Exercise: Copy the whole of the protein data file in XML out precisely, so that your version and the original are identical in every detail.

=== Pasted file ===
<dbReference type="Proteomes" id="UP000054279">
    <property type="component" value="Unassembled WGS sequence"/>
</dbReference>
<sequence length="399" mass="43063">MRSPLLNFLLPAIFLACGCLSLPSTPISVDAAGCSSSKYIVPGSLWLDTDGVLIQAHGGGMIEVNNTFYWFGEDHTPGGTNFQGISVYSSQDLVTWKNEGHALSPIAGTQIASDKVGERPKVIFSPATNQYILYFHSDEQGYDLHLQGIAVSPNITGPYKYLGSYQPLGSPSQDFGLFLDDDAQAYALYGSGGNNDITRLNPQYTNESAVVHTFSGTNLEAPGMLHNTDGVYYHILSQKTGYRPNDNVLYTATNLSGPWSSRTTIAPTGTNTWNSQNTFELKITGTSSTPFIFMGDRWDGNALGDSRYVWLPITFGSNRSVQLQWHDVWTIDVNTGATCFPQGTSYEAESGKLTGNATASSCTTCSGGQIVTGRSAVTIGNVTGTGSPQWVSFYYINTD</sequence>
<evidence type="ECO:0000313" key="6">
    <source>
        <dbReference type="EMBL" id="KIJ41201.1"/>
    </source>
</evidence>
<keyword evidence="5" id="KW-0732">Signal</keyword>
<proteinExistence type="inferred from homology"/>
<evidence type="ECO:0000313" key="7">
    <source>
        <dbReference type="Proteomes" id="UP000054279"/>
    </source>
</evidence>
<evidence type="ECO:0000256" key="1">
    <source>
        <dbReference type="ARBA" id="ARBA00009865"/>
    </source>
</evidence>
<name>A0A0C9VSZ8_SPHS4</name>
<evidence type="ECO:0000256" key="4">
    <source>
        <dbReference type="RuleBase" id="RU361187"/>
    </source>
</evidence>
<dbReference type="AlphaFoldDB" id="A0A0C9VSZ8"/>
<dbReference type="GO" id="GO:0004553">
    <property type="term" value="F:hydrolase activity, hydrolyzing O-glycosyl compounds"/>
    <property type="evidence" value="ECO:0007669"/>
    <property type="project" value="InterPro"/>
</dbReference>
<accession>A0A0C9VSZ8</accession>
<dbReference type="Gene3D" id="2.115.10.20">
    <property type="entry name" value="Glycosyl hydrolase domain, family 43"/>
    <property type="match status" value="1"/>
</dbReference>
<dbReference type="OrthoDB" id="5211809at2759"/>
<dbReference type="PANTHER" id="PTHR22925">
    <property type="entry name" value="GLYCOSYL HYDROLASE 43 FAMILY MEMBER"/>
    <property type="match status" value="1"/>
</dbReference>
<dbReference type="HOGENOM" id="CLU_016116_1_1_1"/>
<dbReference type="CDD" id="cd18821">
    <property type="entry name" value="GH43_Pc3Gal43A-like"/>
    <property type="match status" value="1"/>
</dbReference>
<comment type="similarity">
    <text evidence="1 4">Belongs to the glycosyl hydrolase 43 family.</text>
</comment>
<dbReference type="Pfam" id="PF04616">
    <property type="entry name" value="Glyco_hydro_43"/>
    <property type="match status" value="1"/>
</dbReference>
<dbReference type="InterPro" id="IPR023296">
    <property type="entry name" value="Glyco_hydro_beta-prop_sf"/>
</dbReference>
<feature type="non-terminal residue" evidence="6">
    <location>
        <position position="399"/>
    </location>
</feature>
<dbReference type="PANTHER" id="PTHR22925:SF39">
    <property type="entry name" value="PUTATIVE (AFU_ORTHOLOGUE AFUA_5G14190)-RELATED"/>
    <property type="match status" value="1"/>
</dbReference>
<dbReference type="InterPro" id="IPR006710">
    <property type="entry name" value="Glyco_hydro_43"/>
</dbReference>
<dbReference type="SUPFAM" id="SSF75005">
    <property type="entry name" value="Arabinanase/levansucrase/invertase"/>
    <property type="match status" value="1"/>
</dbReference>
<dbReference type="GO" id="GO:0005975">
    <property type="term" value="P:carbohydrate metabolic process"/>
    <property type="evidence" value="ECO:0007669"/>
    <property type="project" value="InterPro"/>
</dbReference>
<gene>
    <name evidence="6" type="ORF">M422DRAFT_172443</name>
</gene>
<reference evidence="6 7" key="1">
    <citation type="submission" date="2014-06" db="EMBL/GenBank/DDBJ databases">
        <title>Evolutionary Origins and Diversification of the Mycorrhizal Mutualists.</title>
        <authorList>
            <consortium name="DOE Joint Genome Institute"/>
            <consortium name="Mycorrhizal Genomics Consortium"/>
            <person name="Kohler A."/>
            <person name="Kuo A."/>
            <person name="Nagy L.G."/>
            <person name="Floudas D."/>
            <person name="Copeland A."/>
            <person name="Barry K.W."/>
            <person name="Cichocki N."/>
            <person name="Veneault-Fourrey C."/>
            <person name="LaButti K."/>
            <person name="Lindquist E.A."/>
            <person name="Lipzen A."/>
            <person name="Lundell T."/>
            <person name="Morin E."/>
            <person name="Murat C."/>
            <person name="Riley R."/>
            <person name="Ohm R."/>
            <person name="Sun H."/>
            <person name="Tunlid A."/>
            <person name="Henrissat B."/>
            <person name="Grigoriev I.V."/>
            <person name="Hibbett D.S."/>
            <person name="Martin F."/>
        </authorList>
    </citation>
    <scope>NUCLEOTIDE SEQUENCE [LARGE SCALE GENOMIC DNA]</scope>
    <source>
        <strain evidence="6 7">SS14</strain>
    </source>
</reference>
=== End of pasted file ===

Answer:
<dbReference type="Proteomes" id="UP000054279">
    <property type="component" value="Unassembled WGS sequence"/>
</dbReference>
<sequence length="399" mass="43063">MRSPLLNFLLPAIFLACGCLSLPSTPISVDAAGCSSSKYIVPGSLWLDTDGVLIQAHGGGMIEVNNTFYWFGEDHTPGGTNFQGISVYSSQDLVTWKNEGHALSPIAGTQIASDKVGERPKVIFSPATNQYILYFHSDEQGYDLHLQGIAVSPNITGPYKYLGSYQPLGSPSQDFGLFLDDDAQAYALYGSGGNNDITRLNPQYTNESAVVHTFSGTNLEAPGMLHNTDGVYYHILSQKTGYRPNDNVLYTATNLSGPWSSRTTIAPTGTNTWNSQNTFELKITGTSSTPFIFMGDRWDGNALGDSRYVWLPITFGSNRSVQLQWHDVWTIDVNTGATCFPQGTSYEAESGKLTGNATASSCTTCSGGQIVTGRSAVTIGNVTGTGSPQWVSFYYINTD</sequence>
<evidence type="ECO:0000313" key="6">
    <source>
        <dbReference type="EMBL" id="KIJ41201.1"/>
    </source>
</evidence>
<keyword evidence="5" id="KW-0732">Signal</keyword>
<proteinExistence type="inferred from homology"/>
<evidence type="ECO:0000313" key="7">
    <source>
        <dbReference type="Proteomes" id="UP000054279"/>
    </source>
</evidence>
<evidence type="ECO:0000256" key="1">
    <source>
        <dbReference type="ARBA" id="ARBA00009865"/>
    </source>
</evidence>
<name>A0A0C9VSZ8_SPHS4</name>
<evidence type="ECO:0000256" key="4">
    <source>
        <dbReference type="RuleBase" id="RU361187"/>
    </source>
</evidence>
<dbReference type="AlphaFoldDB" id="A0A0C9VSZ8"/>
<dbReference type="GO" id="GO:0004553">
    <property type="term" value="F:hydrolase activity, hydrolyzing O-glycosyl compounds"/>
    <property type="evidence" value="ECO:0007669"/>
    <property type="project" value="InterPro"/>
</dbReference>
<accession>A0A0C9VSZ8</accession>
<dbReference type="Gene3D" id="2.115.10.20">
    <property type="entry name" value="Glycosyl hydrolase domain, family 43"/>
    <property type="match status" value="1"/>
</dbReference>
<dbReference type="OrthoDB" id="5211809at2759"/>
<dbReference type="PANTHER" id="PTHR22925">
    <property type="entry name" value="GLYCOSYL HYDROLASE 43 FAMILY MEMBER"/>
    <property type="match status" value="1"/>
</dbReference>
<dbReference type="HOGENOM" id="CLU_016116_1_1_1"/>
<dbReference type="CDD" id="cd18821">
    <property type="entry name" value="GH43_Pc3Gal43A-like"/>
    <property type="match status" value="1"/>
</dbReference>
<comment type="similarity">
    <text evidence="1 4">Belongs to the glycosyl hydrolase 43 family.</text>
</comment>
<dbReference type="Pfam" id="PF04616">
    <property type="entry name" value="Glyco_hydro_43"/>
    <property type="match status" value="1"/>
</dbReference>
<dbReference type="InterPro" id="IPR023296">
    <property type="entry name" value="Glyco_hydro_beta-prop_sf"/>
</dbReference>
<feature type="non-terminal residue" evidence="6">
    <location>
        <position position="399"/>
    </location>
</feature>
<dbReference type="PANTHER" id="PTHR22925:SF39">
    <property type="entry name" value="PUTATIVE (AFU_ORTHOLOGUE AFUA_5G14190)-RELATED"/>
    <property type="match status" value="1"/>
</dbReference>
<dbReference type="InterPro" id="IPR006710">
    <property type="entry name" value="Glyco_hydro_43"/>
</dbReference>
<dbReference type="SUPFAM" id="SSF75005">
    <property type="entry name" value="Arabinanase/levansucrase/invertase"/>
    <property type="match status" value="1"/>
</dbReference>
<dbReference type="GO" id="GO:0005975">
    <property type="term" value="P:carbohydrate metabolic process"/>
    <property type="evidence" value="ECO:0007669"/>
    <property type="project" value="InterPro"/>
</dbReference>
<gene>
    <name evidence="6" type="ORF">M422DRAFT_172443</name>
</gene>
<reference evidence="6 7" key="1">
    <citation type="submission" date="2014-06" db="EMBL/GenBank/DDBJ databases">
        <title>Evolutionary Origins and Diversification of the Mycorrhizal Mutualists.</title>
        <authorList>
            <consortium name="DOE Joint Genome Institute"/>
            <consortium name="Mycorrhizal Genomics Consortium"/>
            <person name="Kohler A."/>
            <person name="Kuo A."/>
            <person name="Nagy L.G."/>
            <person name="Floudas D."/>
            <person name="Copeland A."/>
            <person name="Barry K.W."/>
            <person name="Cichocki N."/>
            <person name="Veneault-Fourrey C."/>
            <person name="LaButti K."/>
            <person name="Lindquist E.A."/>
            <person name="Lipzen A."/>
            <person name="Lundell T."/>
            <person name="Morin E."/>
            <person name="Murat C."/>
            <person name="Riley R."/>
            <person name="Ohm R."/>
            <person name="Sun H."/>
            <person name="Tunlid A."/>
            <person name="Henrissat B."/>
            <person name="Grigoriev I.V."/>
            <person name="Hibbett D.S."/>
            <person name="Martin F."/>
        </authorList>
    </citation>
    <scope>NUCLEOTIDE SEQUENCE [LARGE SCALE GENOMIC DNA]</scope>
    <source>
        <strain evidence="6 7">SS14</strain>
    </source>
</reference>